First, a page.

Acupressure Massage and Pressure Points
Acupressure can be added to various kinds of massage and manual therapies to increase benefits and add value for your clients. In Eastern bodywork practices such as Shiatsu, Tui Na, and Thai massage pressure points are frequently used to alleviate pain and help with headaches, neck pain, low back pain, and more.
Western styles of massage and bodywork are recognizing the positive effects of acupressure, and even doctors and physical therapists are increasingly using pressure points in various ways. For instance, there is a lot of overlap between trigger points and pressure points as these frequently occur in places where people hold tension.
Massage therapists, bodyworkers, and manual therapists can greatly assist their clients when they include acupressure into their practice.
What is a Pressure Point?
Pressure points are areas in the body that can hold tension and are sensitive to pressure. They can also stop pain when massage is applied. Modern studies are revealing that the muscles and fascia, or myofascia, are involved in the therapeutic benefits of pressure point massage. In traditional Asian medicine acupressure points are believed to exist along meridians which are pathways of energy flow. Contemporary studies show a lot of overlap between meridians and myofascial lines.
Davidparmenter, Trigger Point Complex, Wikimedia Commons
The image on the left shows an acupressure point that is also a common trigger point. It is located on the top of the trapezius and is known as GB 21. This is a very common area where people hold tension.
The image on the right shows various muscles that are connected through the fascia to form what is known as the Superficial Back Arm Line (SBAL). This is a myofascial line that extends from the hands, through the arms, and into the neck and shoulders. With acupressure and acupuncture, we can stimulate points in the hands and arms to stop pain in the shoulders and neck. This works because stimulating the myofascial line on one end, such as in the hands, will effect the opposite end of the line in the neck and shoulders.
Imagine pulling on one end of a string, what happens when you do that? The opposite end of the string will also move. The same happens when we apply massage, acupressure, or acupuncture needles to the pressure points in the hands and arms - it effects the opposite end of the line in the neck and shoulders.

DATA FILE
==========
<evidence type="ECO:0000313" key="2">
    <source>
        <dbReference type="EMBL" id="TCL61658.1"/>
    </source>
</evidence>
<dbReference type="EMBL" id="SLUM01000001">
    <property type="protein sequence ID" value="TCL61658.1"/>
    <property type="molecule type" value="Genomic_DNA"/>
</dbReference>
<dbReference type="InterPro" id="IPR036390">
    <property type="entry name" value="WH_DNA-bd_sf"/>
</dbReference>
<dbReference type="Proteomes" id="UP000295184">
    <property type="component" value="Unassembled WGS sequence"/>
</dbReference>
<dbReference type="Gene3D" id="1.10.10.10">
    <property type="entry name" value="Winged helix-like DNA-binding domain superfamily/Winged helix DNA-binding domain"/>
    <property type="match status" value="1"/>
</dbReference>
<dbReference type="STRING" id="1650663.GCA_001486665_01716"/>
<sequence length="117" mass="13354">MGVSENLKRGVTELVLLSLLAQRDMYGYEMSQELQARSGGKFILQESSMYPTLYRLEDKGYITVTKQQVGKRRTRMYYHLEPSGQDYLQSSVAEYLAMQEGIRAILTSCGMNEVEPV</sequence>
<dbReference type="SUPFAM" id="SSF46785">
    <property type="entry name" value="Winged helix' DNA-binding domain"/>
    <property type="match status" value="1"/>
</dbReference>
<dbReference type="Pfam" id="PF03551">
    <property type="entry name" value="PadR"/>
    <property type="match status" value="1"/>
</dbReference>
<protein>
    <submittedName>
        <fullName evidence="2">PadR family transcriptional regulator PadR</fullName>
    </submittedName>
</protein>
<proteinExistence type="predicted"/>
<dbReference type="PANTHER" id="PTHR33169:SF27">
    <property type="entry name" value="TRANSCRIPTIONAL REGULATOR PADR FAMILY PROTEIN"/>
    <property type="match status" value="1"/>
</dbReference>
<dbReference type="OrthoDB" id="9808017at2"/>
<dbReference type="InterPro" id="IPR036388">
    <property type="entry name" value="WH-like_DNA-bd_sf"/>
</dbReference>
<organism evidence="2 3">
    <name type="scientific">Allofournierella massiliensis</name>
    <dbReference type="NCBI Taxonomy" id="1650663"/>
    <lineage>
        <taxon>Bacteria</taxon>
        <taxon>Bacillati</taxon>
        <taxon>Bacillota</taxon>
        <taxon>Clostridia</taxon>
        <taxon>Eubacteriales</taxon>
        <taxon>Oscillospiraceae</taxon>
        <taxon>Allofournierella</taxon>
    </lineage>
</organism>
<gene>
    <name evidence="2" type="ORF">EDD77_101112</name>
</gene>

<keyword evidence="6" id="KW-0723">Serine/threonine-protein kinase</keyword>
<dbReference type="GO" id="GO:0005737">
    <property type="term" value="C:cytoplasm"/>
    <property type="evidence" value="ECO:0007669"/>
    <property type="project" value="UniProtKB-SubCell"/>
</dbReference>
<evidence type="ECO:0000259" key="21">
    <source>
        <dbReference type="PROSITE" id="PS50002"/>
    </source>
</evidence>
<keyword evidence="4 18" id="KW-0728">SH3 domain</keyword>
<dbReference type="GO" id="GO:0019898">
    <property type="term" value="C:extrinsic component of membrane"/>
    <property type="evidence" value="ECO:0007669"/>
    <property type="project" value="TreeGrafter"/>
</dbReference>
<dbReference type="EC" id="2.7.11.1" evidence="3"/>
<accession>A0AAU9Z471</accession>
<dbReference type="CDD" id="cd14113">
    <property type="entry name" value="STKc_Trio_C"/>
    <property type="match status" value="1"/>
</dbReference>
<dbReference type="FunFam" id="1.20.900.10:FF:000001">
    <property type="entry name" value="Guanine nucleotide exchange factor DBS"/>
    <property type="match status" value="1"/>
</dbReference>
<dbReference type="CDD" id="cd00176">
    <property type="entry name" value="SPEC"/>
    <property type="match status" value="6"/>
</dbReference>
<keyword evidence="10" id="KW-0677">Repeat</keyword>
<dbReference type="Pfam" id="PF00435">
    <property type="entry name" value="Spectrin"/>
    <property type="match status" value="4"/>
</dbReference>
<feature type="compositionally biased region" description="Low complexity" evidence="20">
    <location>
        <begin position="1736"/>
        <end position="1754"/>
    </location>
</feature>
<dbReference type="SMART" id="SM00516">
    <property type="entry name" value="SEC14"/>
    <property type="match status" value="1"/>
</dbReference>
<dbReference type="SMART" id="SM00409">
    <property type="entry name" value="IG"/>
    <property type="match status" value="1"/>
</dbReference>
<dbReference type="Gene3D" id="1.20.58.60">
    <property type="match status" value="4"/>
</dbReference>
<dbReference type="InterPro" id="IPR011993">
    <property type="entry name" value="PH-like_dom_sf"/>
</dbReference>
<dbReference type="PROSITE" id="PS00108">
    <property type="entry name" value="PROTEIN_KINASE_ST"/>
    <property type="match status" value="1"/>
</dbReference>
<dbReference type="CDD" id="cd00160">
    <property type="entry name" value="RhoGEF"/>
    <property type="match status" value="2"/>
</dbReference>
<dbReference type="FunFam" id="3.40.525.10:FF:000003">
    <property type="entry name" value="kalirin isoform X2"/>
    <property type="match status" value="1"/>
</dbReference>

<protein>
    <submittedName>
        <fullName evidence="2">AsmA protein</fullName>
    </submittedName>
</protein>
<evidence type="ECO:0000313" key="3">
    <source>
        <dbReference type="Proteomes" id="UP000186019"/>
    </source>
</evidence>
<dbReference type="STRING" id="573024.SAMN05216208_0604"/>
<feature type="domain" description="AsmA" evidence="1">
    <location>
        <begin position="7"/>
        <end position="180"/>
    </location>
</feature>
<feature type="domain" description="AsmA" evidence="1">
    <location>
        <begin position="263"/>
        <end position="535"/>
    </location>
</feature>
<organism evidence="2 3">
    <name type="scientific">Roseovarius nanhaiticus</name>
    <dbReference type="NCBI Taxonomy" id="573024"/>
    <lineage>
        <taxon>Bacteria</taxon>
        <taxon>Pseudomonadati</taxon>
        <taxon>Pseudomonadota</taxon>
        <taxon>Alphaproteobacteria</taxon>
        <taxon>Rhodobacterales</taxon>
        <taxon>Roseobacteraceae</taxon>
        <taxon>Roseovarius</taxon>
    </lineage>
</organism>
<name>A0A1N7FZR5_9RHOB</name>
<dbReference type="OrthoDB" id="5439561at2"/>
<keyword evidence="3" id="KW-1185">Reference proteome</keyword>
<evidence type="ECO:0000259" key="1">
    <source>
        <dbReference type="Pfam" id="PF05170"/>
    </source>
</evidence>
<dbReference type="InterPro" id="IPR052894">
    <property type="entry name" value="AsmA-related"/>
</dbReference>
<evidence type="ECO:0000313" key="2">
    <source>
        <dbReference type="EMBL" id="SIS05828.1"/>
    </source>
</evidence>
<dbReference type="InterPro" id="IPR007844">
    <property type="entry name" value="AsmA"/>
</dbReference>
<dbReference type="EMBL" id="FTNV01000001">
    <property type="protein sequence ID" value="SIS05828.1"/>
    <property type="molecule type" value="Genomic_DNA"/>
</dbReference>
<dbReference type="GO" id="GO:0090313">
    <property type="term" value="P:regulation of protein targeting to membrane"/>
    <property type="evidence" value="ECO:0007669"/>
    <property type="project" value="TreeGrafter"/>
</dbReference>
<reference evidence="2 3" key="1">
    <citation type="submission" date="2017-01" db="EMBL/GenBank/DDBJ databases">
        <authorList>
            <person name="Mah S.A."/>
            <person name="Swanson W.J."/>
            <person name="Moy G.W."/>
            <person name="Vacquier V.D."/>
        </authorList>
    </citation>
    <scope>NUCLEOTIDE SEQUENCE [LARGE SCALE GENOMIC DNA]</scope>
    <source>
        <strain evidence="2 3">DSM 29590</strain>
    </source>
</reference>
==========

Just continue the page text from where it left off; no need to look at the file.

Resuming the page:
The point LI 4 (Union Valley) is widely known for treating headaches and other types of pain. It is located beteen the thumb and index finger in the belly of the muscle. Firm pressure applied here for 30 seconds or longer can alleviate tension headaches and pain in the neck and shoulders.
Notice how this point and others on the hand are located at the end of the Superfical Back Arm Line (SBAL). On the opposite end of the SBAL is the neck, trapezius, and head.
When using acupressure it is important to remember that applying stimulus at one end of a meridian or myofascial line, will effect the opposite end of the same line.
One of the easiest ways to work with pressure points is to simply apply pressure to the point and hold it firmly for at least 10 - 20 seconds. Various massage techniques can also be used,
as well as muscle scraping or gua sha.
How do Pressure Points Work?
Pressure points work on the muscles and nerves to help to reduce muscular tension and pain. When muscles get too tight, contracted, or strained it can damage the tissues and create trigger points. By applying pressure to points it helps to reduce tension and promote blood circulation.
There are two major ways to work with acupressure points to get beneficial results. One way is to press directly on the point itself - this is called a local point. The second method is to apply pressure or massage to non-local areas. For instance, if you press a point on your hand to stop a headache, that is what we call a non-local point.
1. Local Pressure Points
2. Non - Local Pressure Points
77.01 - 77.04
The image above on the left shows a myofascial line known as the Superficial Back Line (SBL). It is very similar to what is known as the urinary bladder meridian in Chinese medicine. However, this image reveals a myofascial basis for this meridian. The other image shows a group of points on the achilles tendon and in the lower part of the calf muscle. In acupuncture we use these points for treating neck pain and headaches in the back of the head. We can call these non-local points when we use them for treating pain in the head and neck.
Similarly, there are pressure points higher in the calves that can be used for upper and lower back pain. Points in the hamstrings can also be used for low back pain and pain higher up on the myofascial line.